The RIAA correction curve
The diagram above shows the nominal and the calculated RIAA curve. The green curve is invisible because it lies almost exactly on top of the red one. If you look at the error curve, down below, you see why.
The diagram above shows the response curves for both RIAA equalization, and the IEC modified version. The latter was not very popular, maybe because it represented a loss of bass (-3 dB ref RIAA at 20 Hz) or was it introduced too late?
RIAA time constants
The time constants that provide RIAA equalization are:
Low Frequency = 3180 us (50.05 Hz)
Mid Frequency = 318 us (500.5 Hz)
High Frequency = 75 us (2122 Hz)
The RIAA-amp has a 'not very flat' frequency response. The reason for this is purely mechanical and exists to give both the cutter and the pickup a fair chance the do their job. The cutter is like a microphone or a loudspeaker. If you apply constant voltage to a loudspeaker you will notice that the movement (amplitude) of the cone is constant below the resonance frequency and above it, it is reversed proportional. If you double the frequency the movement will be half.
With this in mind, the grooves will get gigantic for bass tones and microscopical for the high ones. If you make the grooves very small they will be very sensitive for dust.
The first time constant at 50 Hz is to limit the cutters and the pickups movements in the low bass region below 50 Hz. Above 50 Hz the groove is cut with constant mechanical amplitude. The cutter has a resonance at 500 Hz. That is why the second time constant is at 500 Hz.
The 500 Hz knee suppresses the cutters resonance but you have still the dust problem. At 2122 Hz you will increase the treble and again cut the grooves with constant amplitude. This simple filter acts like a simple noise reduction.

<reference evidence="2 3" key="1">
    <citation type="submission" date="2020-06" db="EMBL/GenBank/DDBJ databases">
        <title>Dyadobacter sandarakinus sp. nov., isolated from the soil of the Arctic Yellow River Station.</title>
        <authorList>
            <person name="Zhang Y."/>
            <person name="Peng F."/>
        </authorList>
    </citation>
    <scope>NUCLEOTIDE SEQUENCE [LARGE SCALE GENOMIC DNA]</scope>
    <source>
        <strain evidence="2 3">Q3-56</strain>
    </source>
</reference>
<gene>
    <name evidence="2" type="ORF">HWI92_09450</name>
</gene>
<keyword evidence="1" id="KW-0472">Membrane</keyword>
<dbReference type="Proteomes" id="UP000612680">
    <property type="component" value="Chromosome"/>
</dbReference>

If you remember the lessons from the schooldays you know that the output voltage is proportional to velocity. If the needle moves with a certain amplitude at 200 Hz and moves the same amplitude at 400 Hz you will get twice the output voltage. The signal increases with 6 dB/octave. This leaves us to design an amplifier with a filter that cut all frequencies with 6 dB/octave. But in the lowest region you don't have to cut.
It is this rather large amount of bass boost that accentuates the mechanical noise of a turntable, producing what is commonly known as "rumble". There is also the risk of low frequency feedback if the turntable is not capable of isolating the platter and tone-arm from the listening room environment. Timber floors and rigid suspension increase the risk of feedback.
The RIAA error curve
The diagram above shows the nominal error (black) and the maximum of the calculated RIAA curve. Valid for MM (moving magnet) mode.
The diagram above shows the error with different values of R3, resistor which limits the lowest gain. Valid for MM (moving magnet) mode.
The diagram above shows the nominal error (black) and the maximum of the calculated RIAA curve. Valid for MC (moving coil) mode.
It's quite easy to achieve a very accurate RIAA correction curve. If you use 2,5% capacitors you should statistically achieve a very accurate RIAA-curve. I think the maximum error will be 0,2 dB and the typical less than 0,1 dB. I have derived the formulas and put them into a spreadsheet. Send me a mail if you want this Excel-file (version 8, Office 98). The nice diagrams above are made by the excellent program 'pro Fit' from QuantumSoft, www.quansoft.com.
The formulas are written with the freeware MathMagic from www.mathmagic.com
The simplified RIAA amp look like this. R4 together with R1+R2+R3 determines the DC-gain.
More text to come......